Let’s provisionally accept the notion,
plausible enough on its face, that Marvel’s engorged advertising scheme
is done with, at least until next year, as of this week’s end-of-year comic releases. If next week does indeed see a return, across the board, to page count normalcy, I will breathe a sigh of relief not unlike the one I would exhale after a particularly portly airplane passenger vacated the seat next to me on a layover. I still got to my destination and received the product I paid for … it just wasn’t very comfortable.
There are many negative consequences to me the reader when I’m trying to wade through a comic book whose advertising pages outnumber story pages, as did most of Marvel’s magazines over much of the past two months. But this week, at least regarding the purchases of this weekly comic addict, one of the negative consequences visited Marvel. Specifically, I dropped Onslaught Reborn.
The Loeb/Liefeld revival of the “Volume 2” universe, as I prefer to think of it, was always an unstable proposition for me. The lightest whiff of wind could topple this title off my buy pile, and with this week’s issue #2 release, that tiny puff of air was the ad count. The series already faced a series of high hurdles with me in attempting to earn my continued purchase beyond my usual polite first-issue tryout. I have never read any of the original “Heroes Reborn” stories, so unfamiliarity was its first hurdle. I tend to avoid miniseries that don’t explicitly promise any real impact on the rest of the in-continuity universe, so that was the second. And my current artistic tastes have moved away from Rob Liefeld’s style, making for a third, nearly insurmountable hurdle right from the start.
So when I flipped through my pull stack Thursday, hefted the deceptively thick Onslaught Reborn #2 in my hands and noted that it was a regular priced issue, I envisioned the frustration I would feel reading a book I just barely cared about while plowing through just as many pages of worthless advertising dreck. Then I decided I’d spend my three dollars on something else. That impulse of advertising disgust was just enough to cost the miniseries, already under probationary review by my wallet, any further patience.
With that, here are a few final statistics based on Marvel’s output over the last two weeks. In all, I brought home 29 Marvel comics this week and last, as well as two comics published by Marvel under imprint labels.
29: Total comics
13: Regular 32-page comics
11: Ad-stuffed 48-page comics (of which at least two had above-average story page counts)
4: Extra-sized 48-page comics ($3.99 each)
1: Slightly-ad-stuffed 40-page comic
As revealed by these representative numbers (with the caveat that I did not buy every title Marvel published in these two weeks, nor did I count pages in the few I left on the shelf), the ad glut definitely tapered off at the end of this Christmas shopping season – a good thing, certainly.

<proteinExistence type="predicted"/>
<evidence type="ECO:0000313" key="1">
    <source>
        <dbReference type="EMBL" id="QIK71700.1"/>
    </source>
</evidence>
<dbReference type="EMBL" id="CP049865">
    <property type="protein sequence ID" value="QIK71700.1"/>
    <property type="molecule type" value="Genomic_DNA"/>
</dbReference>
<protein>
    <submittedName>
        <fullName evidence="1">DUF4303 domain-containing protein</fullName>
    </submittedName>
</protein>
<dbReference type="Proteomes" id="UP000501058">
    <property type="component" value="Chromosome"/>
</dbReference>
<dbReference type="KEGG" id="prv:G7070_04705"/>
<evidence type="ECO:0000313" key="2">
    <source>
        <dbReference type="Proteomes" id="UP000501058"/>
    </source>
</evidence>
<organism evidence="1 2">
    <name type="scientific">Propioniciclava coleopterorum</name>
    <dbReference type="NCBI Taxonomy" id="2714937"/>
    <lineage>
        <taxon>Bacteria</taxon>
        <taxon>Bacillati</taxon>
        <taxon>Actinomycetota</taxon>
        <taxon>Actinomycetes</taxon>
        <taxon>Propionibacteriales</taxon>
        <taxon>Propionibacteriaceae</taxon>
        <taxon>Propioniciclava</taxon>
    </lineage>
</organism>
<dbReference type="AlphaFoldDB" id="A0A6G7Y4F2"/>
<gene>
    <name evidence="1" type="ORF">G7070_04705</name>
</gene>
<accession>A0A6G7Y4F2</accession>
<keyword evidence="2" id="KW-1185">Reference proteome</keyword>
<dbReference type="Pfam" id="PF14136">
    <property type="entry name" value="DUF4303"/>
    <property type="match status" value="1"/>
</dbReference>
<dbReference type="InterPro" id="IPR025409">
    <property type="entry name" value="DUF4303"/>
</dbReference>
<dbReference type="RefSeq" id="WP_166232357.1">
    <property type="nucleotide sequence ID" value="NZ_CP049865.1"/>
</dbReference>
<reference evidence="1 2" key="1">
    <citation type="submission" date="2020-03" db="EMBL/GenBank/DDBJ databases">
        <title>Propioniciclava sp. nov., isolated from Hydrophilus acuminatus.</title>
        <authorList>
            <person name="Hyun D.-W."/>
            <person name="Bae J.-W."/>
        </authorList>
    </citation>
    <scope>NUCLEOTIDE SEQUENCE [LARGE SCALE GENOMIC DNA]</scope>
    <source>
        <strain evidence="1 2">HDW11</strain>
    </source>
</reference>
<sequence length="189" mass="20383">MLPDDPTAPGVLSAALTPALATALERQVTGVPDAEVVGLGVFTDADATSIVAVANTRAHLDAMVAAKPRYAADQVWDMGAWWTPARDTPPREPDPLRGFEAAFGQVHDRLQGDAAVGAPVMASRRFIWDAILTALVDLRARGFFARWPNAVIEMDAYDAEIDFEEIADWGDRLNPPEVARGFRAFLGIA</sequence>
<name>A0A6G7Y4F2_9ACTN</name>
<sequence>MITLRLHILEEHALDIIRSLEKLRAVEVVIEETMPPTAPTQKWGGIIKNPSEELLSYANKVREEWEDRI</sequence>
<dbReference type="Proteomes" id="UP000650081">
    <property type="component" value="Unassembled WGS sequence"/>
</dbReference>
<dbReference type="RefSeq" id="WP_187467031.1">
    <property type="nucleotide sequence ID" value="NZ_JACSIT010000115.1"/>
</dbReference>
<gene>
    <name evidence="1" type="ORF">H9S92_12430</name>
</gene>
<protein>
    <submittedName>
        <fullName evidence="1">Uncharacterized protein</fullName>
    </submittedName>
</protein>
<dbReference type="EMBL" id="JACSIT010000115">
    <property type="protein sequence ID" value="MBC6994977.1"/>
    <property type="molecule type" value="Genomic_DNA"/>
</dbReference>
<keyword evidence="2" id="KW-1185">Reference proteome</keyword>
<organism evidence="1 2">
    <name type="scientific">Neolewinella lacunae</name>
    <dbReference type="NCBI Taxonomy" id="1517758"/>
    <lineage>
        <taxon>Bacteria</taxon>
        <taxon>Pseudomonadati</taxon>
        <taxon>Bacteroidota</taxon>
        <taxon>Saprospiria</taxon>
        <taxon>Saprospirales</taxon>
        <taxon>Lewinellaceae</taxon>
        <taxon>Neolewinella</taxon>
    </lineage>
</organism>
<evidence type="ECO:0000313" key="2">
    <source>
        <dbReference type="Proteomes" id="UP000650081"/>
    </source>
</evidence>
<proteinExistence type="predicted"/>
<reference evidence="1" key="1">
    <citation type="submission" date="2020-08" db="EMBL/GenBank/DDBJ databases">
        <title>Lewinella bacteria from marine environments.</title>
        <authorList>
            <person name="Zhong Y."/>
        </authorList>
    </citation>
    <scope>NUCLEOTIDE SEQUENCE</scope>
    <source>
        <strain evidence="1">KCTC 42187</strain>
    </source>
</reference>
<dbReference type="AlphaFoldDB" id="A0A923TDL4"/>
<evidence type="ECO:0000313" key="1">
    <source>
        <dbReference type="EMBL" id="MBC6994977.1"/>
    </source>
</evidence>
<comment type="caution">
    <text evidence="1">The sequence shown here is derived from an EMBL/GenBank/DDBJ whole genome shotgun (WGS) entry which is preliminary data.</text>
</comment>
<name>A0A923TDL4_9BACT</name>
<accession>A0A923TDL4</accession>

In fact, I was just about ready to declare the ad-fest over last week, when just two titles showed up buried under piles of advertising. But this week swung right back into negative territory with just 3 of 11 regular-priced comics coming in at the standard 32-page format. Not a very encouraging final week trend, if “final” it truly be.
It’s worth making note of the two imprint titles I brought home from Marvel’s publishing output during this timeframe. Criminal #3, Ed Brubaker and Sean Phillips’ creator-owned title under the ICON banner, contained fully 25 pages of story, several pages of unique essay-formatted bonus content, and exactly one page of advertising – which was really closer to a sort of public service announcement on behalf of indy publishing. All for the standard price of $2.99.
Similarly, Red Prophet, my first foray into the Dabel Brothers imprint, contained 22 pages of uninterrupted storytelling, an extra-heavy paper stock and a swath of in-house promotional ads placed after the story, all for just $2.95.
Being a self-confessed ignoramus regarding the economics of profit-earning periodicals, I can only be confused that advertising-free titles such as these find their way into the marketplace at exactly the same price as their ad-bearing cousins, and still survive to publish further issues while selling the merest fraction of what sponsored books sell each month.
I can only surmise that Marvel, as publisher, shifts an enormous portion of the financial risks to the creators under the creator-owned ICON line, and thus has a greater profit margin with which to absorb the loss of revenue seen in printing Criminal without advertising. And I surmise further that the Dabel Brothers operation, as a more or less independent imprint, supplies publishing capital from other sources not tied to Marvel’s sales-plus-advertising revenue stream, thus allowing Marvel to forgo the securing of further commercial sponsors.
However it works, the production quality of these ad-free titles, which seem to be at least profitable enough to earn a green light from the publisher, suggest it’s possible to run a comic company successfully under a minimal advertising model. These examples, if nothing else, most certainly argue that a publishing scheme featuring literally more pages of advertising than actual editorial content is fiscally unnecessary.
And this week, at least for this buyer, Marvel's choice to increase that superfluous ad revenue literally cost them the revenue of a potential sale.